In June I participated in a workshop at MIT called “A Flipped Workshop: Hands-on MOOC Development”. Participants worked in teams of five and were given a “course packet” to develop their MOOC module. Our group were allocated the “Stanford Prison Experiment” – a chilling case study in research ethics abuse. Other groups worked on the course packets “Creative Commons” and “Economics”. Facilitators supported each team. Leading the workshop was Professor Isaac (Ike) Chuang, who has played a leading role in the development of the MIT-Harvard edX MOOCs initiative.
Our group (see photo) comprised Dr Hayal Koksal (Turkey), myself, Prof Okhwa Lee (South Korea), Melody Nelson-Lyon (Canada) and Jules Seo (South Korea). The MIT TEAL laboratory (Technology Enhanced Active Learning) provides small group computer clusters in a circular table layout, each fitted with a conventional whiteboard, wall screen and a ceiling mounted video camera trained on the whiteboard area. Each setting is therefore a purpose-built flipped-classroom delivery system, allowing the participant to assemble pre-constructed elements of the virtual classroom, and seamlessly integrate these with live recordings of lecturer, demonstrating specific details of the lesson on the whiteboard. The lab is brightly-lit, comfortable and well-equipped, and located near the Vannevar Bush building and the Wright Brothers Wind Tunnel. There is a tangible sense that you are near one of the world’s most dynamic engineering and technology hotspots.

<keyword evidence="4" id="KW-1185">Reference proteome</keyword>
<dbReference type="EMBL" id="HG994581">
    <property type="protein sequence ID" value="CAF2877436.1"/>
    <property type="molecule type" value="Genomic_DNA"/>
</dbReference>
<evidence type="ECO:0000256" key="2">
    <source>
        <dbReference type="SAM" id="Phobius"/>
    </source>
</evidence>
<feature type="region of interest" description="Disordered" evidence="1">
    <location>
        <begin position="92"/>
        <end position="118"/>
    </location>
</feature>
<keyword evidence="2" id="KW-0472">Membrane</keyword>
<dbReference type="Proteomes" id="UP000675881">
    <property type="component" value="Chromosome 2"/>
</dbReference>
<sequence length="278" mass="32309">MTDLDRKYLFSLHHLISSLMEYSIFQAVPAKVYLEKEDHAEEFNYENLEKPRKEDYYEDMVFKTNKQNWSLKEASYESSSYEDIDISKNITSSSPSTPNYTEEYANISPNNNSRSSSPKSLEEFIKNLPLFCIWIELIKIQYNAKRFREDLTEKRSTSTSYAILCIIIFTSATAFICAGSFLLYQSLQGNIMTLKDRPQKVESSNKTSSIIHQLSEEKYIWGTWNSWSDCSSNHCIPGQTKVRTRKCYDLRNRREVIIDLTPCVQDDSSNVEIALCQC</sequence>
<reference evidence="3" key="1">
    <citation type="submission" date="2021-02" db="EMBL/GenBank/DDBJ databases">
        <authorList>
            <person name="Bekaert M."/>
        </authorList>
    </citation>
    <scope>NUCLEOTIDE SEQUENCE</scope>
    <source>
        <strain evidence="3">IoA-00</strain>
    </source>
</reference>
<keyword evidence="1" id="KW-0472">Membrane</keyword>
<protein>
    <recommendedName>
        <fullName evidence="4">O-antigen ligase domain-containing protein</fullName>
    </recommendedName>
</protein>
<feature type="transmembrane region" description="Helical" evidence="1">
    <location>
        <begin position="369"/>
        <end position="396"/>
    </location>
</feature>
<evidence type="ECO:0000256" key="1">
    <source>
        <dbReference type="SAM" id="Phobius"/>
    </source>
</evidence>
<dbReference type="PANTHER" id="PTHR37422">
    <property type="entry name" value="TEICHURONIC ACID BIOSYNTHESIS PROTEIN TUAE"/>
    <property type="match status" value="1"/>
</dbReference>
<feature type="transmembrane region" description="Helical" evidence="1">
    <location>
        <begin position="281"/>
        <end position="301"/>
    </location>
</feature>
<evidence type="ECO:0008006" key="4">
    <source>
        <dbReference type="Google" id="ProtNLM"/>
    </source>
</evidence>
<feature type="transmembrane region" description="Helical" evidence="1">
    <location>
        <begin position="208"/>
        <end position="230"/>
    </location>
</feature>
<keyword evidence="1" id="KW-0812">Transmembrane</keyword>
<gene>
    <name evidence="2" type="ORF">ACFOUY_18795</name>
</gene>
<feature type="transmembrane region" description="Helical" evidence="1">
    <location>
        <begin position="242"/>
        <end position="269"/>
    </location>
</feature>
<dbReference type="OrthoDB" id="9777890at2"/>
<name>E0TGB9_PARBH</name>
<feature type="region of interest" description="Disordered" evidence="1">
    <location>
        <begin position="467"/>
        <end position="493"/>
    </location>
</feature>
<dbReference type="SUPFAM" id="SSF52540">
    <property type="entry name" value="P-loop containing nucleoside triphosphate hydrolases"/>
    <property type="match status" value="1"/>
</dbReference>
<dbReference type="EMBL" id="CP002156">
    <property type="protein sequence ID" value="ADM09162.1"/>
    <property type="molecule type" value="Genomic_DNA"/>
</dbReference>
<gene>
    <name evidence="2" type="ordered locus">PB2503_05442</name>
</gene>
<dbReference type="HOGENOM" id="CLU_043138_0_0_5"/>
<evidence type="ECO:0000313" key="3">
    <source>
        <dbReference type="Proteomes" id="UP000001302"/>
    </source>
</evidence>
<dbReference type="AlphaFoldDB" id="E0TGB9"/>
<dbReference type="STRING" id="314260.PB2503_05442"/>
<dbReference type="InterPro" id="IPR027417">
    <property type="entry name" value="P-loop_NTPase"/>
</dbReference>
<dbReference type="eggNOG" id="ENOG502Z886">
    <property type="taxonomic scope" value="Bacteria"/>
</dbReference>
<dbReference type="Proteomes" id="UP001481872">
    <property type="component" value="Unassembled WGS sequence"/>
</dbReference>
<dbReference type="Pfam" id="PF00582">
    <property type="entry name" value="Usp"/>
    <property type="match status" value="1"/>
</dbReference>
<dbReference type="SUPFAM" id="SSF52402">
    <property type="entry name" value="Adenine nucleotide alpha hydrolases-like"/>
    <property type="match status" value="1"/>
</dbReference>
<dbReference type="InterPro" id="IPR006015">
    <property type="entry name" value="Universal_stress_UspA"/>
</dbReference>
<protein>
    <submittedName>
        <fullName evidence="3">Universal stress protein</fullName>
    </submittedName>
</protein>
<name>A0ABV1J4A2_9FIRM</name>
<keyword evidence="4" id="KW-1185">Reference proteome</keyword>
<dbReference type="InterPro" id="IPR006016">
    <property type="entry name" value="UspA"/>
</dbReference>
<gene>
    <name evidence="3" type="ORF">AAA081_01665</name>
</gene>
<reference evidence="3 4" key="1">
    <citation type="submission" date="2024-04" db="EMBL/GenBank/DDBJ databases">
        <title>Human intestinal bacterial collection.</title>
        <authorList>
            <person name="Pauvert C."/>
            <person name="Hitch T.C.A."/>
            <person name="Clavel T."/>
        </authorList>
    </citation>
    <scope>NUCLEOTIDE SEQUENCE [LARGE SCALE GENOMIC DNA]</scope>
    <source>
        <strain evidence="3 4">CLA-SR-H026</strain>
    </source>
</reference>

On the way to the lab, I passed under a video announcement board suspended above MIT’s “infinite corridor” that proclaimed: “Are in-person lectures a thing of the past?” (see photo). The MOOCs that radiate from the edX platform are global experiments in testing that very question.